- The Washington Times - Wednesday, September 26, 2001

The country's black leaders are working to maintain a distinctive political voice as the nation teeters on the brink of war.
The Rev. Jesse Jackson has been on the phone "quite frequently" to Secretary of State Colin L. Powell since the Sept. 11 terrorist attacks, an aide said yesterday, adding that Mr. Jackson offered to begin talks with Taliban leaders in Afghanistan.
The Rev. Al Sharpton has held prayer vigils and plans an October trip to Israel.
Both also have persisted, along with other black leaders, in urging Americans against racial profiling, saying that the targeting of Middle Easterners is the latest example of the practice.
"Black leadership is concerned about its agenda, which is going by the wayside," said David Bositis, a political scientist at the Joint Center for Political and Economic Studies. "In terms of individuals taking action, I don't know that I would be advising that. This is a very tense situation and has to be handled very adroitly."
Mr. Sharpton, who has hinted at a run for the presidency in 2004, maintains that the terrorism has enhanced the cause of civil rights by providing a common enemy to help cement alliances.
"Myself and several Jewish allies are going to Israel at the end of next month," Mr. Sharpton said in an interview yesterday. "We now have a joint and common enemy on the other end, and it has brought us together."
And, he added, the idea that some blacks are now warily eyeing Middle Easterners, who have been the target of some animosity in this country since the hijackers were Arabs, gives blacks a further understanding of racial profiling.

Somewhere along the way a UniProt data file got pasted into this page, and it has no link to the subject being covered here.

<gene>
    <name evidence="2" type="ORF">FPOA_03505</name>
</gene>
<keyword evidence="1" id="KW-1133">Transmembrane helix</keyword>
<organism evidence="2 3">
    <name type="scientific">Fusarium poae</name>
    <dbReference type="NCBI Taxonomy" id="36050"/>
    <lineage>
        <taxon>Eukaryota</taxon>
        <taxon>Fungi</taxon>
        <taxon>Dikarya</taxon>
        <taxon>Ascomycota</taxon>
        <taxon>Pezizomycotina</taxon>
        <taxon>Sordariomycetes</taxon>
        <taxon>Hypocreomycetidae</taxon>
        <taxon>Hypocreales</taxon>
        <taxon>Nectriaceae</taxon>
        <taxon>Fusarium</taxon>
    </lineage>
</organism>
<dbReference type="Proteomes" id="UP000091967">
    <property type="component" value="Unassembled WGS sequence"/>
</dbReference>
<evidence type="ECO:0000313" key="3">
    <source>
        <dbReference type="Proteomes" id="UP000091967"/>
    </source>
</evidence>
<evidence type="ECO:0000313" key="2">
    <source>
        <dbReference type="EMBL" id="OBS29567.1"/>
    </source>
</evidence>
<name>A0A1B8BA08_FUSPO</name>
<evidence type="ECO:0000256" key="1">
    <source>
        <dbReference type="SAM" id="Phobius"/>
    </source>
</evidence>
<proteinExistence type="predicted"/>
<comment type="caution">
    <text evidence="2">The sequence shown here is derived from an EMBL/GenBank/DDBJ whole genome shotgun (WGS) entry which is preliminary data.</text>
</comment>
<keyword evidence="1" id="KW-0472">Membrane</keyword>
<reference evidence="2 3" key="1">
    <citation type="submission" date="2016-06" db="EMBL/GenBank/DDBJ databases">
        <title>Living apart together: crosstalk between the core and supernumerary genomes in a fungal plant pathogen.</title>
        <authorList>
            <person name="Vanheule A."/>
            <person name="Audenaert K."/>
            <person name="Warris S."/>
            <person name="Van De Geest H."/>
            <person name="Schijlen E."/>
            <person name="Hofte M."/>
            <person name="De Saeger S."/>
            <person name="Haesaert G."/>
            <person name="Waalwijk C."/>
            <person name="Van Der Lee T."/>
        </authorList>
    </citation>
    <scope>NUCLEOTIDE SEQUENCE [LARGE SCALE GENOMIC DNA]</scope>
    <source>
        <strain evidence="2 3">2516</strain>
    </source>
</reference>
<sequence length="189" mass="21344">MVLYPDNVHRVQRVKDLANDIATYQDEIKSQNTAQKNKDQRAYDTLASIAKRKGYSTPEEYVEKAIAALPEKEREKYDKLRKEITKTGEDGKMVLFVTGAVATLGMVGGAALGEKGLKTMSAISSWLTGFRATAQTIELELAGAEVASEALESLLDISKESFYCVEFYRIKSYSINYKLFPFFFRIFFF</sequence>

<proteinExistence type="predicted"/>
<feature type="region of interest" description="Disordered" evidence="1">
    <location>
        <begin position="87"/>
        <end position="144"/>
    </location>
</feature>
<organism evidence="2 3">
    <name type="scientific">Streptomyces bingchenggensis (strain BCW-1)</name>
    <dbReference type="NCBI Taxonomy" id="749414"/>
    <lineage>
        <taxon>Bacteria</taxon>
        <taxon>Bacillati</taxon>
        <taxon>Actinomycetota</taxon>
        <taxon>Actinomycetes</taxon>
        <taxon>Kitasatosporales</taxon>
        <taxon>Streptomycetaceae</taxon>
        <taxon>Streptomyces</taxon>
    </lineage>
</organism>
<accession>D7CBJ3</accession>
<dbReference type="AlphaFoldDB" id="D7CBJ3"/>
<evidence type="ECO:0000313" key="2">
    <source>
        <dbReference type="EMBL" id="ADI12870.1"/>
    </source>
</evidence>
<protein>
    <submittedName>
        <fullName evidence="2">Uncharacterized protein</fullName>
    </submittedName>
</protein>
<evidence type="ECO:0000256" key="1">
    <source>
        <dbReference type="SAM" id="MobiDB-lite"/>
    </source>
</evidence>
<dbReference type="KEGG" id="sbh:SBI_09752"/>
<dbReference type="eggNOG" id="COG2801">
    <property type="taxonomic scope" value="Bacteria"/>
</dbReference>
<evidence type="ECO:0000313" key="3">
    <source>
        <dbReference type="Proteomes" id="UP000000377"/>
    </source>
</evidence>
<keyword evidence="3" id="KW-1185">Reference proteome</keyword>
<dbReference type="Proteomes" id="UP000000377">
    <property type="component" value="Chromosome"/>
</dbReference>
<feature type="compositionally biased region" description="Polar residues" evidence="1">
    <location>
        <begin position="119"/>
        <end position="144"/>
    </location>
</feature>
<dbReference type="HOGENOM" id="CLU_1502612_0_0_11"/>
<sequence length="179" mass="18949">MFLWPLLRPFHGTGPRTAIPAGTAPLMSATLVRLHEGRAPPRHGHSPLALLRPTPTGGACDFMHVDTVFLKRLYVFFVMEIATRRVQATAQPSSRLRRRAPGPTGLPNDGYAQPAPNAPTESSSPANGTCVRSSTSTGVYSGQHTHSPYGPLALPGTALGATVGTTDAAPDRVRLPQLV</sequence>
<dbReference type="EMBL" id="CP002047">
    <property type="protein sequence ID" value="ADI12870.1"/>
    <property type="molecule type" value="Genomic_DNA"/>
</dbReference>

"It gives this some moral consistency," Mr. Sharpton said. "I now believe that I should be dealing with terrorism in Israel as much as I have fought against profiling here. It would have been bad if people had ducked the question, which became obvious."
Mr. Jackson, for his part, has toed the same line. He said the identification of the hijackers opened the door to an issue he has protested for years.
"It is indeed a brand … of racial profiling," Mr. Jackson said during an appearance last week on CBS' "The Early Show." "You remember when the bomb exploded in Oklahoma City and the experts began to design some imaginary profile. They said it must have been a Middle Easterner. It was a Midwesterner. It was Tim McVeigh."
But the attacks have not quelled his fervor for civil rights issues that are now off the immediate radar screen because of the assault on America.
"He has always had a multifaceted agenda," said Keiana Peyton, Mr. Jackson's spokeswoman. "He will continue to push for the things he believes in during his travels, things such as reparations [for slavery], which was to be his main focus when he returned from South Africa."
Other civil rights groups have scaled back their endeavors, while some have changed direction.
The Congress on Racial Equality had planned a mission to Israel in the wake of a May terrorist attack in Tel Aviv.
But "we froze all delegations and operations," said Niger Innis, a spokesman for the New York-based group. To go now, he said, "would be like taking a firecracker and throwing it into a firepot."
The Congressional Black Caucus scrapped its plans for a town hall meeting on election reform this week, switching the topic to security for both families and the nation.
But the caucus will still hold forums on election reform during its annual four-day conference, which begins today in Washington.
Meanwhile, black congressional leaders have joined some Republican legislators in criticizing security plans that may intrude upon civil liberties. Those lawmakers oppose the ambitions of the Justice Department and the White House, which seek to loosen phone-tapping laws for law enforcement, among other proposals.
Rep. John Conyers Jr., Michigan Democrat, posted a statement on his Web site eight days after the attacks on Washington and New York.
"Historically, it has been at times of inflamed passions and national anger that our civil liberties proved to be at greatest risk, and the unpopular group of the moment was subject to prejudice and deprivation of liberty," his statement said.

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